“If, hypothetically, Bill Burkett or anyone else, any other individual, had prepared or had typed on a word processor as some of the journalists are presuming, without much evidence, if someone in the year 2004 had prepared on a word processor replicas of documents that they believed had existed in 1972 or 1973 - which Bill Burkett has absolutely not done - what difference would it make?” - emphasis addedI guess that’s supposed to mean that the accusations against Bush are true so it doesn’t matter that we’ve cooked up documents to prove it. Now I’m certainly not siding with CBS, but there is a point of truth in Mr. Van Os’ statement. Whether or not the documents shown were forged does not, in and of itself, tell us whether the accusations against Bush are false. Regardless of the motives of those accusing Bush and regardless of whether their accusations are supported with falsehoods, the issue of the veracity of the accusations remains separate. This is important because too many times we tend to jump to, or avoid, conclusions based simply on the motives we perceive our opposition to have. Biased motives are seen as some sort of indicator that the conclusions of the person are incorrect. Yet this is not so. Simply because an evolutionist may be motivated by a naturalistic bias does not tell me whether or not the concept of evolution is itself correct. Conversely, simply because a proponent of ID may be motivated by religious concerns does not tell me whether or not the concept of ID is correct. The effects of this line of thinking are far reaching. For instance, although cultural environments certainly influence our behavior, there is an inherent flaw in the argument that Christianity is only a relative truth in that a person who grows up in a Christian culture is simply following the norm of the culture. Given an Islamic culture, it is argued, the same person would most likely be Islamic. Hence religion is relative. The problem with that line of thinking is that even if it were true that people chose Christianity due to their cultural upbringing, that tells me nothing about whether the actual truth claims of Christianity are true. Whether Christianity is true or false is independent of how I think or feel about it.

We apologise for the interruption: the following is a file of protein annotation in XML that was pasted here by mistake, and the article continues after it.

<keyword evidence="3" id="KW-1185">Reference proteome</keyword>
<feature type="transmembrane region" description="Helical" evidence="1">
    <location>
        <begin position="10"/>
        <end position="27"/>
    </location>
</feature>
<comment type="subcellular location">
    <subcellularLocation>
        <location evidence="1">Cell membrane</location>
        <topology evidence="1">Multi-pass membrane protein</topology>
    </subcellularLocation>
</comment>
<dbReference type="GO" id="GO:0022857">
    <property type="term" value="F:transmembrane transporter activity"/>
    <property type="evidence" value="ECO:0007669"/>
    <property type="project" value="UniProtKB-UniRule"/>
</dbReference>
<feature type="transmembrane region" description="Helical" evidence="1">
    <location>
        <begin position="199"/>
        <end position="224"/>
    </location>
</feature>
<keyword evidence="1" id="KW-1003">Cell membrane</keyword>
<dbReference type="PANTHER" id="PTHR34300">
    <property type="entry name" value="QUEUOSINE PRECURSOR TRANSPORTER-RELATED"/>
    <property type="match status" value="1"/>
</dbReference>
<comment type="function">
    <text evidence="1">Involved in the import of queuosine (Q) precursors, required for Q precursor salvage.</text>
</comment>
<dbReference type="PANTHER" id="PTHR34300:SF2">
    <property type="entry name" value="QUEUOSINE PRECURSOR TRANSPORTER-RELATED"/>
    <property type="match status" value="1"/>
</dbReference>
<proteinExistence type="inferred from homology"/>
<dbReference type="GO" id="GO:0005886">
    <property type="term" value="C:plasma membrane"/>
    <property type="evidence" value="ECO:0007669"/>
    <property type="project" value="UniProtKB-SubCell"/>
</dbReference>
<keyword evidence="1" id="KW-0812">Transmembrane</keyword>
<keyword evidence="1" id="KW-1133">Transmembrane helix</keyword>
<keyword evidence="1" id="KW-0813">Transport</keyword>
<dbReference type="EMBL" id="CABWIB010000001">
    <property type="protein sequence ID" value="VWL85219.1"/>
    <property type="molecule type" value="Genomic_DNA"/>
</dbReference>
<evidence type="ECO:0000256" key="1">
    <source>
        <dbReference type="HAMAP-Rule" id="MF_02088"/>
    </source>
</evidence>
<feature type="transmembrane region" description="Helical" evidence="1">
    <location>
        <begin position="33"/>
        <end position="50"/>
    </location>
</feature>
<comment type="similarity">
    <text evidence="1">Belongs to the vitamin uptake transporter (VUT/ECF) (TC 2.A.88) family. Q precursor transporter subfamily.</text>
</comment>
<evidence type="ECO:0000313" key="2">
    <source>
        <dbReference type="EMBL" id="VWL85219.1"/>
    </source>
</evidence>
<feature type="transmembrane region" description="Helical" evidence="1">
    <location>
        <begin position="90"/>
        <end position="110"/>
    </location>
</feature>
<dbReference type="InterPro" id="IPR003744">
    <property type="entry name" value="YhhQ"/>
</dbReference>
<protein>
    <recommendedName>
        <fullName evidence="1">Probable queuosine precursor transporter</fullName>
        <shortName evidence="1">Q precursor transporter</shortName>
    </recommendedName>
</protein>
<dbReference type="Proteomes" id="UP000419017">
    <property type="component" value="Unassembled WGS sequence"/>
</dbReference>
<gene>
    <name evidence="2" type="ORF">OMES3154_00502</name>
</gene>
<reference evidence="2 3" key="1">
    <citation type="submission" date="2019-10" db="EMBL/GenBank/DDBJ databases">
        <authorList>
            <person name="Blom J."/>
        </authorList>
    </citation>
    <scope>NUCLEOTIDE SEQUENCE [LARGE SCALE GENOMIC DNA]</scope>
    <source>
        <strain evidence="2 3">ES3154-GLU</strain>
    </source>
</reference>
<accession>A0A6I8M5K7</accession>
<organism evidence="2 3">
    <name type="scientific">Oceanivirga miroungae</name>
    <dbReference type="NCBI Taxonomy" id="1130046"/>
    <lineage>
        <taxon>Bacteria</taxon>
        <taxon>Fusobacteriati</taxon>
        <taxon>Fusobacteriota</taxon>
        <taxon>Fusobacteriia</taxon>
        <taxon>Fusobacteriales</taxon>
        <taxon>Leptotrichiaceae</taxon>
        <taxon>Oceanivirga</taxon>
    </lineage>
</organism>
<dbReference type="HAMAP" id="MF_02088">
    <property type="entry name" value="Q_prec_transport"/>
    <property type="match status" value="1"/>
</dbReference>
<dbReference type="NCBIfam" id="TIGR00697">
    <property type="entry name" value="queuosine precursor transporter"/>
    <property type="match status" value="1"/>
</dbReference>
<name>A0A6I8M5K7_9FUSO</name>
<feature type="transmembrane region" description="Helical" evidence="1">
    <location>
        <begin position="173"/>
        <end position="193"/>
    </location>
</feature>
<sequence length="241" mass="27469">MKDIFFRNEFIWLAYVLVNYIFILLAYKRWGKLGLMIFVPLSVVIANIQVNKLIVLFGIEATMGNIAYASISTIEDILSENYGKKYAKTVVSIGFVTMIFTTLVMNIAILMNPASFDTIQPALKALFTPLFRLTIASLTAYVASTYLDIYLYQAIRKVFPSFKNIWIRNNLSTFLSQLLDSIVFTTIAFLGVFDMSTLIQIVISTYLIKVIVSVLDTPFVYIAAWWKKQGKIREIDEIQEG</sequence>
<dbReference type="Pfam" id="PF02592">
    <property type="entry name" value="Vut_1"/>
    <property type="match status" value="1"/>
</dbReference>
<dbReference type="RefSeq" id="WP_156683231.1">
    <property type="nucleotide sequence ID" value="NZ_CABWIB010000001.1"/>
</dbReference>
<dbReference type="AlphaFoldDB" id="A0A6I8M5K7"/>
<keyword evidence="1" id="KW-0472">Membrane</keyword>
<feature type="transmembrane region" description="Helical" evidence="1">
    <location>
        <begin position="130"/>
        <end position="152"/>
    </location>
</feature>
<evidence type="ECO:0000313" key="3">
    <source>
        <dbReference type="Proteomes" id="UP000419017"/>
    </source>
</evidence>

Friday, September 17, 2004
Even if they’re fake, it wouldn’t matter…
In the wake of the controversy surrounding the forged documents that Dan Rather broadcast on 60 Minutes we see David Van Os, lawyer for retired National Guard officer Bill Burkett, commenting,